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OSHA and NFPA grain facility update

NGFA's Jess McCluer unveils the impact of new regulations, safety initiatives and increased OSHA enforcement.

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Jess McCluer, vice president, safety and regulatory affairs for the National Grain and Feed Association (NGFA), explored the recent updates from the Occupational Safety and Health Administration (OSHA) and the National Fire Protection Association (NFPA) that affect grain handling facilities and other industries at this year's GEAPS Exchange. He discussed proposed rule changes, enforcement priorities and initiatives aimed at preventing heat-related illnesses in the workplace.

OSHA enforcement priorities and budget increase

OSHA's enforcement priorities have remained consistent, with a focus on ensuring compliance and preventing accidents. The administration has allocated a budget increase for OSHA, allowing for the hiring of new compliance, safety and health officers. This increase in personnel will enhance OSHA's ability to conduct inspections and enforce regulations effectively.

Inspectors have raised concerns about a proposed rule that would allow employee representatives to accompany OSHA inspectors during workplace inspections. This rule aims to promote transparency and ensure employee participation in safety matters. However, there are concerns about the potential for abuse or conflicts of interest. The rule is under review, and its implementation could have significant implications for workplace inspections.

OSHA initiatives for preventing heat-related illnesses

Heat-related illnesses are a significant concern in various industries, including grain handling facilities. OSHA has implemented initiatives to address this issue, including a national emphasis program and a proposed rule on infectious disease standards. The national emphasis program focuses on identifying and mitigating heat-related hazards in the workplace, improving worker safety during hot weather conditions.

The proposed rule on infectious disease standards aims to establish guidelines for preventing the spread of diseases in various industries, including grain handling facilities. This rule is part of OSHA's broader efforts to address workplace health and safety concerns and ensure preparedness for potential disease outbreaks. The details of the proposed rule are still being finalized, and it will undergo further review before implementation.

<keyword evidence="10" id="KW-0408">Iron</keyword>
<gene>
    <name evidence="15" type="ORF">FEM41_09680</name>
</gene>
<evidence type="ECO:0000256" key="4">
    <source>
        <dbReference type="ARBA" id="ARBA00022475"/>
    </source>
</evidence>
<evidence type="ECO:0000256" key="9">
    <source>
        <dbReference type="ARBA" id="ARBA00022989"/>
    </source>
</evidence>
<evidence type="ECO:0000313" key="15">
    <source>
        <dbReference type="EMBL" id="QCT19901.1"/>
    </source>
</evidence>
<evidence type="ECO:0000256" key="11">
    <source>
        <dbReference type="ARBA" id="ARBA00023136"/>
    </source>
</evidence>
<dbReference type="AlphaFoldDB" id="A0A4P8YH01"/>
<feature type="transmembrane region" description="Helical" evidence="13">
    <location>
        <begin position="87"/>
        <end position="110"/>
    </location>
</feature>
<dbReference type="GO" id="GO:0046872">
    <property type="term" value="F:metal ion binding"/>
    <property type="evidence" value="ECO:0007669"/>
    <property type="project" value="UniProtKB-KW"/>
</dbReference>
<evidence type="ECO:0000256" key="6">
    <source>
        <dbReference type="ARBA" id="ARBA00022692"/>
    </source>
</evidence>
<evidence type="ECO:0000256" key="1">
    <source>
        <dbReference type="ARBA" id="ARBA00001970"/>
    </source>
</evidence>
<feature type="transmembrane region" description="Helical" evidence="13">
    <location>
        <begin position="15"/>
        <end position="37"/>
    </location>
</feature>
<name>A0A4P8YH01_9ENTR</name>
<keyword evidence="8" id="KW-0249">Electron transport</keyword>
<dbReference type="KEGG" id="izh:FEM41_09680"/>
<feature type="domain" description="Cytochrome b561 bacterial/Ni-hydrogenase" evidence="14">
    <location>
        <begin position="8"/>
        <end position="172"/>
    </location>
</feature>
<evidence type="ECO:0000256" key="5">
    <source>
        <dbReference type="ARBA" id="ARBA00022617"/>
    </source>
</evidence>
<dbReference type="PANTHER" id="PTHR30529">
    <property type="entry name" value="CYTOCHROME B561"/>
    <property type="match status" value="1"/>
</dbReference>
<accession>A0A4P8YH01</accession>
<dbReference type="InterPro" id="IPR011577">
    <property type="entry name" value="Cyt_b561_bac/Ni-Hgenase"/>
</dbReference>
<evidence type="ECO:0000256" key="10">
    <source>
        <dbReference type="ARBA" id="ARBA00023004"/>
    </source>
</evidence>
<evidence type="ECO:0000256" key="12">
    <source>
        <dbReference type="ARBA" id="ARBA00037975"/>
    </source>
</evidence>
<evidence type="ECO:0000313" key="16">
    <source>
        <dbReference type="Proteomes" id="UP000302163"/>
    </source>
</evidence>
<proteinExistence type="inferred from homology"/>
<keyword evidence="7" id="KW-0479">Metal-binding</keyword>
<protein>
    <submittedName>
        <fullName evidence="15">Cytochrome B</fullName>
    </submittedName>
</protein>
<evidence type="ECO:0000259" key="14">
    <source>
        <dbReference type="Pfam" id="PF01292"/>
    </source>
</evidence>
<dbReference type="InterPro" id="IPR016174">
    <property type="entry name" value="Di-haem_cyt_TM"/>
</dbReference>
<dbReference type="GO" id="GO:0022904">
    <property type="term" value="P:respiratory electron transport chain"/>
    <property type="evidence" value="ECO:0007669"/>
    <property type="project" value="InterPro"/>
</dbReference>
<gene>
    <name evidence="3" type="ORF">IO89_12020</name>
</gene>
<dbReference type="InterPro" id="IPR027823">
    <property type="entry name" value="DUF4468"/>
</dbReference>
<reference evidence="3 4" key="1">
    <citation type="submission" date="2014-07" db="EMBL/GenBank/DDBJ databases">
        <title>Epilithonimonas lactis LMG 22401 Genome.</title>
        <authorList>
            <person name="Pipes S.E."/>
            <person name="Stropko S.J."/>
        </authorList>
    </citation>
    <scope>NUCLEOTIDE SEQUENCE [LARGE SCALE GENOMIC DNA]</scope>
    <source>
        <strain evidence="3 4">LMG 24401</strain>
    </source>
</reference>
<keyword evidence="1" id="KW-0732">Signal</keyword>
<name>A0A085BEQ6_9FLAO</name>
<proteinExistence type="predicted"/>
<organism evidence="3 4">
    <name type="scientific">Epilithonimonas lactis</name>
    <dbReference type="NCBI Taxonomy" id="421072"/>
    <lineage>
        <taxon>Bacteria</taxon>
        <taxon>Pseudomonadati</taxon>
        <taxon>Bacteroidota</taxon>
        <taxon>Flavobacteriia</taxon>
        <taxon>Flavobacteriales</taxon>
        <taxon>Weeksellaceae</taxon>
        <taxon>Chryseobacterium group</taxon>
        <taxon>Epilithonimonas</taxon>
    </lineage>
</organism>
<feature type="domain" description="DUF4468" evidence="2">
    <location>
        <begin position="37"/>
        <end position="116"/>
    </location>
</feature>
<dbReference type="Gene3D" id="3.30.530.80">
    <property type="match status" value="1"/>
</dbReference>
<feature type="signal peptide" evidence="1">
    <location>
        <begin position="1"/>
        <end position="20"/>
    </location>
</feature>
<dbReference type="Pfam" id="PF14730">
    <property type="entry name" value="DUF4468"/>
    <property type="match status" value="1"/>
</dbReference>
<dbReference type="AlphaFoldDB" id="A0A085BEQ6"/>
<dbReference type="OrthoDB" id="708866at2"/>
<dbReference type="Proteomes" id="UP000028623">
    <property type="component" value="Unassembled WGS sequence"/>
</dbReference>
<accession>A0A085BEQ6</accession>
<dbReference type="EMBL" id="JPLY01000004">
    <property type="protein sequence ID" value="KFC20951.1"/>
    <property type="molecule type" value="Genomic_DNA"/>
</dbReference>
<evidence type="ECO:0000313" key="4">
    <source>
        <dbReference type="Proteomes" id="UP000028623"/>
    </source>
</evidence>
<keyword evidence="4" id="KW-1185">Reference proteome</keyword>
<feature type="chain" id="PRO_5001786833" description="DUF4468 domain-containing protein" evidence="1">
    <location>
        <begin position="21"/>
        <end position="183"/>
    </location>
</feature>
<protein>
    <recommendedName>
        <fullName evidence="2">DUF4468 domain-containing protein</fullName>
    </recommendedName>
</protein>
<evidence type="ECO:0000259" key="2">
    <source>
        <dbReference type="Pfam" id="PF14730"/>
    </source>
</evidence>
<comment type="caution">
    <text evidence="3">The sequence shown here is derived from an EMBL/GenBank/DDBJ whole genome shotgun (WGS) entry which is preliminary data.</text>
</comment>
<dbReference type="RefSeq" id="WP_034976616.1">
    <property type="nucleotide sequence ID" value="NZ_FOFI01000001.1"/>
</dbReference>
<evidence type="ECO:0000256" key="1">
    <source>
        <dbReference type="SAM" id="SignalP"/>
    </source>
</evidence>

NFPA combustible dust standards and updates

Combustible dust poses a significant risk in grain handling facilities and other industries. The NFPA and OSHA have been working together to develop comprehensive standards to address this hazard. The NFPA's standards provide guidelines for hazard recognition, prevention and mitigation techniques specific to different industries.

The NFPA is in the process of revising its standards for combustible dust, including NFPA 660 for agricultural dust. The goal is to consolidate and update the standards to ensure consistency and effectiveness in preventing dust-related incidents. These revisions will cover areas such as dust hazard analysis, equipment design and specific requirements for grain handling facilities. It is essential for grain handling facilities to stay updated on these standards and ensure compliance to protect employees and minimize the risk of accidents.

The impact of OSHA and NFPA updates on grain handling facilities

Grain handling facilities must stay informed about the latest OSHA and NFPA updates to maintain regulatory compliance and ensure the safety of their employees. OSHA's enforcement priorities and proposed rule changes could have significant implications for workplace inspections and employee representation during inspections. It is crucial for grain handling facilities to be proactive in their safety practices and review their protocols to align with potential changes in regulations.

The NFPA's updates to combustible dust standards, including the revision of NFPA 660, will provide clearer guidelines for hazard recognition and mitigation. Implementing these standards and conducting comprehensive dust hazard analyses will help grain handling facilities minimize the risk of dust-related incidents. It is important for grain handling facilities to work closely with safety consultants and experts to ensure compliance with these updated standards.

Resources for safety and compliance

To assist grain handling facilities and related industries in their efforts to maintain safety and regulatory compliance, organizations such as the National Grain and Feed Association (NGFA) provide valuable resources. NGFA offers a wide range of materials and tools to help companies develop and implement safety programs, conduct risk assessments, and stay updated on industry regulations and best practices.

NGFA's website provides access to safety tip sheets, videos and other educational resources. These resources cover various topics such as lockout/tagout procedures, heat injury prevention, emergency preparedness and response. Grain handling facilities can use these materials to enhance their safety culture, train employees and implement effective safety measures.

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